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The Lugano statements on controlled clinical trials

, : The Lugano statements on controlled clinical trials. Journal of International Medical Research 15(1): 2-22

During a consensus conference in Lugano, Switzerland, 175 statements on controlled clinical trials were drafted by 47 representatives from academia, governmental registration agencies and industry in nine countries. Their opinion on these statements was similar to that of 47 'matched pairs' who did not attend the conference. Thus, the opinion of participants and non-participants appears to reflect the general opinion of those currently involved in designing, conducting and analysing controlled clinical trials. The Lugano statements give answers to the following questions: Is the controlled clinical trial in a crisis? What is the motivation to perform controlled clinical trials? Is it possible for a physician participating in a controlled clinical trial to act in the patient's best interest? Is it possible to obtain truly informed consent in a controlled clinical trial? When is it ethical to withhold active treatment in a controlled clinical trial? What are the controversial issues in the design of a good controlled clinical trial? Is there a double standard with respect to efficacy and adverse drug reactions in controlled clinical trials? What are the alternatives to controlled clinical trials and when should they be performed? How can sponsor bias be minimized? How should an ethics committee decide whether a controlled clinical trial is ethical? Should registration agencies become directly involved in the planning and conduct of controlled clinical trials? Do the declarations of Tokyo and Helsinki facilitate the conduct of ethically valid controlled clinical trials? Is it possible to create an international standard for the conduct and regulation of controlled clinical trials? Why do messages from controlled clinical trials filter into medicine so slowly? Is it possible to bridge the gap between controlled clinical trials and clinical reality? What are the costs of doing and not doing controlled clinical trials? When should drug companies decide to start a trial programme with a specific compound? Is there public hostility against controlled clinical trials? If so, how can it be reduced? The respondents almost unanimously felt that controlled clinical trials are a must: the public must be told that progress in medicine depends on controlled clinical trials, that patients often benefit from participating in them and that the alternative, practising in the face of constant uncertainty, is worse than the possible disadvantages related to the conduct of the trial.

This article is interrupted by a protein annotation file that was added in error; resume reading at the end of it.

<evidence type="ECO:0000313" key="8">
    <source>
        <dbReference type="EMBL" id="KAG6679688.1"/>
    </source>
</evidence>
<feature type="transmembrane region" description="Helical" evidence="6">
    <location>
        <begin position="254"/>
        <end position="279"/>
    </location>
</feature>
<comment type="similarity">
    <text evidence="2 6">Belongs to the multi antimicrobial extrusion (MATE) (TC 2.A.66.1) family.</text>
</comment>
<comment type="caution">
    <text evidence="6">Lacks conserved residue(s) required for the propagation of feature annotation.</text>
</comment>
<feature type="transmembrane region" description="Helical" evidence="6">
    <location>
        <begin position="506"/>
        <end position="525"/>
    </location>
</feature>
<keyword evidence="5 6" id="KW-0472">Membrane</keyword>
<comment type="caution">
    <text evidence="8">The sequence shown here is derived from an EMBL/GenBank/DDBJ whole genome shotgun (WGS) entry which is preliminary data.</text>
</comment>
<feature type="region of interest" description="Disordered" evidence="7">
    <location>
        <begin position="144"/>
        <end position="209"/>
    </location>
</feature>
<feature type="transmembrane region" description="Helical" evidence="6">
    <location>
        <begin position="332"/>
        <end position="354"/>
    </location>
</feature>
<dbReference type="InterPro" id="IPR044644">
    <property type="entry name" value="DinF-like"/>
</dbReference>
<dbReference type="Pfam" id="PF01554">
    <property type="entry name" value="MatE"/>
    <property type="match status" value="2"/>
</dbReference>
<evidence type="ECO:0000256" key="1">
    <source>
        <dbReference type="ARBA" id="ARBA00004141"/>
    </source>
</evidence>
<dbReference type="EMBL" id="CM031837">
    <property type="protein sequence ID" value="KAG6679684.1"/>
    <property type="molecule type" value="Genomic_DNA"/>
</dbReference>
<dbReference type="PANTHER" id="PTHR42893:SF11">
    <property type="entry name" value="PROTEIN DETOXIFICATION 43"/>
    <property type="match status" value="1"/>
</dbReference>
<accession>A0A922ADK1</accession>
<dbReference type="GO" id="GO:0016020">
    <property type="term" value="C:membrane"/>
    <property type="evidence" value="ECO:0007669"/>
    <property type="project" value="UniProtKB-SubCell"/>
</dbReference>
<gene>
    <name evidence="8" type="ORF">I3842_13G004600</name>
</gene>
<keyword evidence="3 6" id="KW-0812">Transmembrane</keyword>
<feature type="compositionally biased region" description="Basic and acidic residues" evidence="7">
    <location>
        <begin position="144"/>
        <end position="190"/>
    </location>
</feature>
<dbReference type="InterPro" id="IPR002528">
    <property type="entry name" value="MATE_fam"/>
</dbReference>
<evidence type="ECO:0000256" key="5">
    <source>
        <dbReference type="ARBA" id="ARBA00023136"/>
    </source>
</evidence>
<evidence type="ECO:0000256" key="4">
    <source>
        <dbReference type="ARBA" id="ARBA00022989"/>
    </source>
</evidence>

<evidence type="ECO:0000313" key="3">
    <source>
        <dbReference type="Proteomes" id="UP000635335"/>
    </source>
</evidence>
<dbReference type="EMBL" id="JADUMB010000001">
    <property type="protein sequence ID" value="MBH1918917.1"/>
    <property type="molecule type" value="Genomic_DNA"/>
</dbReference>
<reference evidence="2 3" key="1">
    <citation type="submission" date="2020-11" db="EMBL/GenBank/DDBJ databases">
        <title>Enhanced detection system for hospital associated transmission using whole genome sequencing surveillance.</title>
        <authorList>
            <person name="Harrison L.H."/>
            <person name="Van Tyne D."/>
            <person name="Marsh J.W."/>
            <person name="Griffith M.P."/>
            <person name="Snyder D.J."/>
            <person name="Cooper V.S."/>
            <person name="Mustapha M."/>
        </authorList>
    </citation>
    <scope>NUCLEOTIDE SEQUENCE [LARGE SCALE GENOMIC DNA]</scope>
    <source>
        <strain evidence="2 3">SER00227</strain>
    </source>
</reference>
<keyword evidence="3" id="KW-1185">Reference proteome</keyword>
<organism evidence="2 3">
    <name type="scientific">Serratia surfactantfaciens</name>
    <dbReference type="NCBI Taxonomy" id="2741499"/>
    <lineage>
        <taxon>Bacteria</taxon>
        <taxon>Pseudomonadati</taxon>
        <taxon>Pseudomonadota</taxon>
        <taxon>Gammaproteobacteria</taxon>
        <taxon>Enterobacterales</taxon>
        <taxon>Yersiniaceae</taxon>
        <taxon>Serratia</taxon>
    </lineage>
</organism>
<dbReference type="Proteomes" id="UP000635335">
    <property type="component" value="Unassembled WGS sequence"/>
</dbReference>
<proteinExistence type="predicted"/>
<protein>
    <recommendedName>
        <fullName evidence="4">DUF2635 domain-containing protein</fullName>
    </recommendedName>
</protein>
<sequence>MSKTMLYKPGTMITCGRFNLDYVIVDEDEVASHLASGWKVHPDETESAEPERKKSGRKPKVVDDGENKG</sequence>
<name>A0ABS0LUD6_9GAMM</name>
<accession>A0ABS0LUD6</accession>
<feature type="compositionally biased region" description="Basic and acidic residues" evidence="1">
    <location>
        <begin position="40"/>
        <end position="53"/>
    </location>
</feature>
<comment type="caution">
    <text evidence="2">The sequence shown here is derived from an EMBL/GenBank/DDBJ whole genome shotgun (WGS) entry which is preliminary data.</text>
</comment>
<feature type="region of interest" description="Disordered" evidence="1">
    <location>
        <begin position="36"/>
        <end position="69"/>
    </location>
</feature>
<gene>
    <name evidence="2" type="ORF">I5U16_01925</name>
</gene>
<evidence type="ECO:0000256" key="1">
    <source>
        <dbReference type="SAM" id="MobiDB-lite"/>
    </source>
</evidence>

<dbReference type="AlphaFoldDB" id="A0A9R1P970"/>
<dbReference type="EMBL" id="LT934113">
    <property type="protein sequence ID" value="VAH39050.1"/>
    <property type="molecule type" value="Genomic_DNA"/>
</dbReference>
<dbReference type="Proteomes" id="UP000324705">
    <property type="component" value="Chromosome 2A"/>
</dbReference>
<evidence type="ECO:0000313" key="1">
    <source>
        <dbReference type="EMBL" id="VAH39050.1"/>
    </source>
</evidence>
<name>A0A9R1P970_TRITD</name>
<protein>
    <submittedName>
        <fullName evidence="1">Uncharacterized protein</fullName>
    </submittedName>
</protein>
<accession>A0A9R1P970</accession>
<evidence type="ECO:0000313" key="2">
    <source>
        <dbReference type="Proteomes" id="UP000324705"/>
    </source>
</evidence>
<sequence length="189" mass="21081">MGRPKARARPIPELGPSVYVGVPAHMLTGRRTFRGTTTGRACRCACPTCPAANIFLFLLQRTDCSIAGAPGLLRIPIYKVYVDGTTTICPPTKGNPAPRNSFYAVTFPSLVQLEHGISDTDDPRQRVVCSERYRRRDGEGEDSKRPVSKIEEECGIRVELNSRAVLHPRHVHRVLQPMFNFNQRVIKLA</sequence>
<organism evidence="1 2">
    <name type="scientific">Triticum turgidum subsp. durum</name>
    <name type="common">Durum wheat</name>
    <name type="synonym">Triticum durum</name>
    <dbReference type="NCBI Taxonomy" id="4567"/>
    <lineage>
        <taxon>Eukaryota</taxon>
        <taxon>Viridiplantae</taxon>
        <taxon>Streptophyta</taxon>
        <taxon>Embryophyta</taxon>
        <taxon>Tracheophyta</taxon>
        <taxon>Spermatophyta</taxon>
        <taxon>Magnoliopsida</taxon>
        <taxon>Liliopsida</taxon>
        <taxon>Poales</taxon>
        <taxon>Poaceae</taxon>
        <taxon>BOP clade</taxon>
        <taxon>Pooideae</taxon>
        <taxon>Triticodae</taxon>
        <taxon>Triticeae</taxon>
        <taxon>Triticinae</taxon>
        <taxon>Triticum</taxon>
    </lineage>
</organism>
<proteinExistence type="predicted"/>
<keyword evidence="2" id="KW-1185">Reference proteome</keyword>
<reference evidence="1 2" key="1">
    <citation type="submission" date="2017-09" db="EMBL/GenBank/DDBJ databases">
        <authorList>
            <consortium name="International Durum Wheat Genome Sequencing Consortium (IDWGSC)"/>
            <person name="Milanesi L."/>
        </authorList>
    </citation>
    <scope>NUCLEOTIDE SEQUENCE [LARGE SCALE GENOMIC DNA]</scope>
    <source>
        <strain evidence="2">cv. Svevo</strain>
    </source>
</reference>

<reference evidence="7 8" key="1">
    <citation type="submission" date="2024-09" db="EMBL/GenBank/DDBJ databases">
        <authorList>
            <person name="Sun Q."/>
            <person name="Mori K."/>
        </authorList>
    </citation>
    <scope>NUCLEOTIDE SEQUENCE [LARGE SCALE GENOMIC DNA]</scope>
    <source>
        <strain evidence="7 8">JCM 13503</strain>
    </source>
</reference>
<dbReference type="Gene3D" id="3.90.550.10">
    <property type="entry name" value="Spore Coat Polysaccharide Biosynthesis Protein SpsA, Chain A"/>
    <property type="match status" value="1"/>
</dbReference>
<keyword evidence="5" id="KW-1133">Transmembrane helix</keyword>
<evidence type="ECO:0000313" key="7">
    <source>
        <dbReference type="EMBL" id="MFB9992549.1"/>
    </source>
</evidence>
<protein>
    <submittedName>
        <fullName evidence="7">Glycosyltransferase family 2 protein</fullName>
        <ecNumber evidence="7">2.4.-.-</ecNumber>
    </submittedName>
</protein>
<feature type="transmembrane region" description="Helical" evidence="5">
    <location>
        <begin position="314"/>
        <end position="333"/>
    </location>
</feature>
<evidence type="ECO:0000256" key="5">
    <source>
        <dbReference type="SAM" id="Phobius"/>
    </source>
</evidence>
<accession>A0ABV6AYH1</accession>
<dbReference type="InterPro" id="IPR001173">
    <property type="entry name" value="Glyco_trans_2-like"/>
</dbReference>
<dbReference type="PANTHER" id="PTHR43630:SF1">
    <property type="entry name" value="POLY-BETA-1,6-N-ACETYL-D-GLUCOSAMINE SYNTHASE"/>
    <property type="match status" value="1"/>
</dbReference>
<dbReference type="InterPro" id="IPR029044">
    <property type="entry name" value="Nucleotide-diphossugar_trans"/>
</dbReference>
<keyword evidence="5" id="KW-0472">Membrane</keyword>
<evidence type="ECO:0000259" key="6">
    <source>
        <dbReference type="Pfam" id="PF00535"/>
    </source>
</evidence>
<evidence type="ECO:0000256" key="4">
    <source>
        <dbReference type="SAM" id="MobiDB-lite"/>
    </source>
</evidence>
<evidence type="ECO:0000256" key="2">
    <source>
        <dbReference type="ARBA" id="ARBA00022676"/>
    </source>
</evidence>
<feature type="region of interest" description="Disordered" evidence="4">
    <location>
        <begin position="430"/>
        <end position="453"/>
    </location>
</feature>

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Accession: 006712341

PMID: 3817279

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